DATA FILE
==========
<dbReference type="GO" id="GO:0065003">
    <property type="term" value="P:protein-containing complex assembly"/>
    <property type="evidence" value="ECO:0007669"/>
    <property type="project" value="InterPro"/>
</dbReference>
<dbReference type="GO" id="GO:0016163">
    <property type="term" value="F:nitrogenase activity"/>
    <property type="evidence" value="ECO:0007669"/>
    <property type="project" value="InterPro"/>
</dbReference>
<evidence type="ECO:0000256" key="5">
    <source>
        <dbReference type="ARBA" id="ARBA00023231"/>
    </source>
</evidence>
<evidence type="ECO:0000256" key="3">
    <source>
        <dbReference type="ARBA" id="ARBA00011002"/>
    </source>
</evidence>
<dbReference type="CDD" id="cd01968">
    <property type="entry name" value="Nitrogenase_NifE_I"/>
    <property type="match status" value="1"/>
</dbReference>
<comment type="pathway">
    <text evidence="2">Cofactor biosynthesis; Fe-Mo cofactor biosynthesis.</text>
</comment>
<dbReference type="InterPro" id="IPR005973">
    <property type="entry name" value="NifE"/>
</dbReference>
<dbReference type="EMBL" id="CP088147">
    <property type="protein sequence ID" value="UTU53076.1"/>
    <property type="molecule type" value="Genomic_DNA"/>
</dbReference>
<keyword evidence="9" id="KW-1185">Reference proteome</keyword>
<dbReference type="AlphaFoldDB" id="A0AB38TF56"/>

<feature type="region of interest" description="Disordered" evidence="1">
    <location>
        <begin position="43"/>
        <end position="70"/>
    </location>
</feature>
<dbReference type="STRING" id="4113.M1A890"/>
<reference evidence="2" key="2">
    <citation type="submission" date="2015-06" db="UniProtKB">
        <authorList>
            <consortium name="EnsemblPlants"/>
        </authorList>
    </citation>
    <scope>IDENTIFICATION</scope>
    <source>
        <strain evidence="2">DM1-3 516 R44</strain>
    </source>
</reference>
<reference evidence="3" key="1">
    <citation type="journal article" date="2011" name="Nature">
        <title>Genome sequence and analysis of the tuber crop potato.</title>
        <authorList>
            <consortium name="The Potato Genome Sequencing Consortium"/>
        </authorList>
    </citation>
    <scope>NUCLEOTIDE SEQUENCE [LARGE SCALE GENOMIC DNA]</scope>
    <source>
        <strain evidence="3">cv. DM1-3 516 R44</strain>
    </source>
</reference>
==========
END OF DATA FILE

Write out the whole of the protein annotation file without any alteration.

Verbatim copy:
<dbReference type="GO" id="GO:0065003">
    <property type="term" value="P:protein-containing complex assembly"/>
    <property type="evidence" value="ECO:0007669"/>
    <property type="project" value="InterPro"/>
</dbReference>
<dbReference type="GO" id="GO:0016163">
    <property type="term" value="F:nitrogenase activity"/>
    <property type="evidence" value="ECO:0007669"/>
    <property type="project" value="InterPro"/>
</dbReference>
<evidence type="ECO:0000256" key="5">
    <source>
        <dbReference type="ARBA" id="ARBA00023231"/>
    </source>
</evidence>
<evidence type="ECO:0000256" key="3">
    <source>
        <dbReference type="ARBA" id="ARBA00011002"/>
    </source>
</evidence>
<dbReference type="CDD" id="cd01968">
    <property type="entry name" value="Nitrogenase_NifE_I"/>
    <property type="match status" value="1"/>
</dbReference>
<comment type="pathway">
    <text evidence="2">Cofactor biosynthesis; Fe-Mo cofactor biosynthesis.</text>
</comment>
<dbReference type="InterPro" id="IPR005973">
    <property type="entry name" value="NifE"/>
</dbReference>
<dbReference type="EMBL" id="CP088147">
    <property type="protein sequence ID" value="UTU53076.1"/>
    <property type="molecule type" value="Genomic_DNA"/>
</dbReference>
<keyword evidence="9" id="KW-1185">Reference proteome</keyword>
<dbReference type="AlphaFoldDB" id="A0AB38TF56"/>

<feature type="region of interest" description="Disordered" evidence="1">
    <location>
        <begin position="43"/>
        <end position="70"/>
    </location>
</feature>
<dbReference type="STRING" id="4113.M1A890"/>
<reference evidence="2" key="2">
    <citation type="submission" date="2015-06" db="UniProtKB">
        <authorList>
            <consortium name="EnsemblPlants"/>
        </authorList>
    </citation>
    <scope>IDENTIFICATION</scope>
    <source>
        <strain evidence="2">DM1-3 516 R44</strain>
    </source>
</reference>
<reference evidence="3" key="1">
    <citation type="journal article" date="2011" name="Nature">
        <title>Genome sequence and analysis of the tuber crop potato.</title>
        <authorList>
            <consortium name="The Potato Genome Sequencing Consortium"/>
        </authorList>
    </citation>
    <scope>NUCLEOTIDE SEQUENCE [LARGE SCALE GENOMIC DNA]</scope>
    <source>
        <strain evidence="3">cv. DM1-3 516 R44</strain>
    </source>
</reference>